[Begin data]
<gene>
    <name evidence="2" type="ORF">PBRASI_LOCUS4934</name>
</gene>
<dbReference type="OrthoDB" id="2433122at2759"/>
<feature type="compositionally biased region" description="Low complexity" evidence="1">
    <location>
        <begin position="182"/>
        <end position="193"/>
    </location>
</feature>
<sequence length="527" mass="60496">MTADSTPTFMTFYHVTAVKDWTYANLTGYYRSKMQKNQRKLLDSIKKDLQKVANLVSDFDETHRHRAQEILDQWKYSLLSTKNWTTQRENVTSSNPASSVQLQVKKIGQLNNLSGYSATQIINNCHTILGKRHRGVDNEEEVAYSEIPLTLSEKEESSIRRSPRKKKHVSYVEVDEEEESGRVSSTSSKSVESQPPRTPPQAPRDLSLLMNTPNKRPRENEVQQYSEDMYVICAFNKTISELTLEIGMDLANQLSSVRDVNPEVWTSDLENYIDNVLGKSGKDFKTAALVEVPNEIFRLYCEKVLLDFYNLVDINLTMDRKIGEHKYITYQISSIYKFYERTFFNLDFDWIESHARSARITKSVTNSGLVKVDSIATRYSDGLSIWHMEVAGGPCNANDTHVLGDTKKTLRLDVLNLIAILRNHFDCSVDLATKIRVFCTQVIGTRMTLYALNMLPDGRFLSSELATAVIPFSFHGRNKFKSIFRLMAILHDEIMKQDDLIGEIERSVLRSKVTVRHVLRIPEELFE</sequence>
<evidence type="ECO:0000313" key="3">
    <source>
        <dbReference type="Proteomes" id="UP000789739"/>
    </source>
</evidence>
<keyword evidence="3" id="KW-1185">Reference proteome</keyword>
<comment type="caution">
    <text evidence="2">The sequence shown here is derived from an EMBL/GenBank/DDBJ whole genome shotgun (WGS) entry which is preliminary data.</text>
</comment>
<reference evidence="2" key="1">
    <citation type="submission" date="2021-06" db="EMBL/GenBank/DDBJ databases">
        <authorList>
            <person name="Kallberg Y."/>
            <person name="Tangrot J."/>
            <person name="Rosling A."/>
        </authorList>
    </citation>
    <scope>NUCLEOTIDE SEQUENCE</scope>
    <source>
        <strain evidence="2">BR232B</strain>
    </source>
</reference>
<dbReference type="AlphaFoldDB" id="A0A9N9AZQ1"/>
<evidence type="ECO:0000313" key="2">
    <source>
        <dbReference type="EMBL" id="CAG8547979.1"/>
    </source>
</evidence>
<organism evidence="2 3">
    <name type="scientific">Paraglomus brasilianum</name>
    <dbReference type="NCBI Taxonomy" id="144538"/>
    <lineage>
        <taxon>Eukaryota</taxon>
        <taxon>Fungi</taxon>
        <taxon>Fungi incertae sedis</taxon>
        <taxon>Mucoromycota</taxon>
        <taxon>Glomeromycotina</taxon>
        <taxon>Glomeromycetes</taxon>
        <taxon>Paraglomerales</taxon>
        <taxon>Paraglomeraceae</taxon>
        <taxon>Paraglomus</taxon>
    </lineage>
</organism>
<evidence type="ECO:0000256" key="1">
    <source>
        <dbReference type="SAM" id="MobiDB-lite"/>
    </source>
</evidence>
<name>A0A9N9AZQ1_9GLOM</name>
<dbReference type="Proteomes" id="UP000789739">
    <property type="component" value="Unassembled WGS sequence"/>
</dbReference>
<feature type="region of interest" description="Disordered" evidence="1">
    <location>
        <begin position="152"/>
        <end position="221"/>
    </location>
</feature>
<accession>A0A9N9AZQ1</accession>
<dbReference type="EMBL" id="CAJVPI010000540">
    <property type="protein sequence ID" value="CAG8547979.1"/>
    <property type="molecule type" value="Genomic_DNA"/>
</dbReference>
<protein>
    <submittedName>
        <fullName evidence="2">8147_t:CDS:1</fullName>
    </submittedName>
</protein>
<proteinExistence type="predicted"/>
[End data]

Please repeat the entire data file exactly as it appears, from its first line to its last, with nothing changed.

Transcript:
<gene>
    <name evidence="2" type="ORF">PBRASI_LOCUS4934</name>
</gene>
<dbReference type="OrthoDB" id="2433122at2759"/>
<feature type="compositionally biased region" description="Low complexity" evidence="1">
    <location>
        <begin position="182"/>
        <end position="193"/>
    </location>
</feature>
<sequence length="527" mass="60496">MTADSTPTFMTFYHVTAVKDWTYANLTGYYRSKMQKNQRKLLDSIKKDLQKVANLVSDFDETHRHRAQEILDQWKYSLLSTKNWTTQRENVTSSNPASSVQLQVKKIGQLNNLSGYSATQIINNCHTILGKRHRGVDNEEEVAYSEIPLTLSEKEESSIRRSPRKKKHVSYVEVDEEEESGRVSSTSSKSVESQPPRTPPQAPRDLSLLMNTPNKRPRENEVQQYSEDMYVICAFNKTISELTLEIGMDLANQLSSVRDVNPEVWTSDLENYIDNVLGKSGKDFKTAALVEVPNEIFRLYCEKVLLDFYNLVDINLTMDRKIGEHKYITYQISSIYKFYERTFFNLDFDWIESHARSARITKSVTNSGLVKVDSIATRYSDGLSIWHMEVAGGPCNANDTHVLGDTKKTLRLDVLNLIAILRNHFDCSVDLATKIRVFCTQVIGTRMTLYALNMLPDGRFLSSELATAVIPFSFHGRNKFKSIFRLMAILHDEIMKQDDLIGEIERSVLRSKVTVRHVLRIPEELFE</sequence>
<evidence type="ECO:0000313" key="3">
    <source>
        <dbReference type="Proteomes" id="UP000789739"/>
    </source>
</evidence>
<keyword evidence="3" id="KW-1185">Reference proteome</keyword>
<comment type="caution">
    <text evidence="2">The sequence shown here is derived from an EMBL/GenBank/DDBJ whole genome shotgun (WGS) entry which is preliminary data.</text>
</comment>
<reference evidence="2" key="1">
    <citation type="submission" date="2021-06" db="EMBL/GenBank/DDBJ databases">
        <authorList>
            <person name="Kallberg Y."/>
            <person name="Tangrot J."/>
            <person name="Rosling A."/>
        </authorList>
    </citation>
    <scope>NUCLEOTIDE SEQUENCE</scope>
    <source>
        <strain evidence="2">BR232B</strain>
    </source>
</reference>
<dbReference type="AlphaFoldDB" id="A0A9N9AZQ1"/>
<evidence type="ECO:0000313" key="2">
    <source>
        <dbReference type="EMBL" id="CAG8547979.1"/>
    </source>
</evidence>
<organism evidence="2 3">
    <name type="scientific">Paraglomus brasilianum</name>
    <dbReference type="NCBI Taxonomy" id="144538"/>
    <lineage>
        <taxon>Eukaryota</taxon>
        <taxon>Fungi</taxon>
        <taxon>Fungi incertae sedis</taxon>
        <taxon>Mucoromycota</taxon>
        <taxon>Glomeromycotina</taxon>
        <taxon>Glomeromycetes</taxon>
        <taxon>Paraglomerales</taxon>
        <taxon>Paraglomeraceae</taxon>
        <taxon>Paraglomus</taxon>
    </lineage>
</organism>
<evidence type="ECO:0000256" key="1">
    <source>
        <dbReference type="SAM" id="MobiDB-lite"/>
    </source>
</evidence>
<name>A0A9N9AZQ1_9GLOM</name>
<dbReference type="Proteomes" id="UP000789739">
    <property type="component" value="Unassembled WGS sequence"/>
</dbReference>
<feature type="region of interest" description="Disordered" evidence="1">
    <location>
        <begin position="152"/>
        <end position="221"/>
    </location>
</feature>
<accession>A0A9N9AZQ1</accession>
<dbReference type="EMBL" id="CAJVPI010000540">
    <property type="protein sequence ID" value="CAG8547979.1"/>
    <property type="molecule type" value="Genomic_DNA"/>
</dbReference>
<protein>
    <submittedName>
        <fullName evidence="2">8147_t:CDS:1</fullName>
    </submittedName>
</protein>
<proteinExistence type="predicted"/>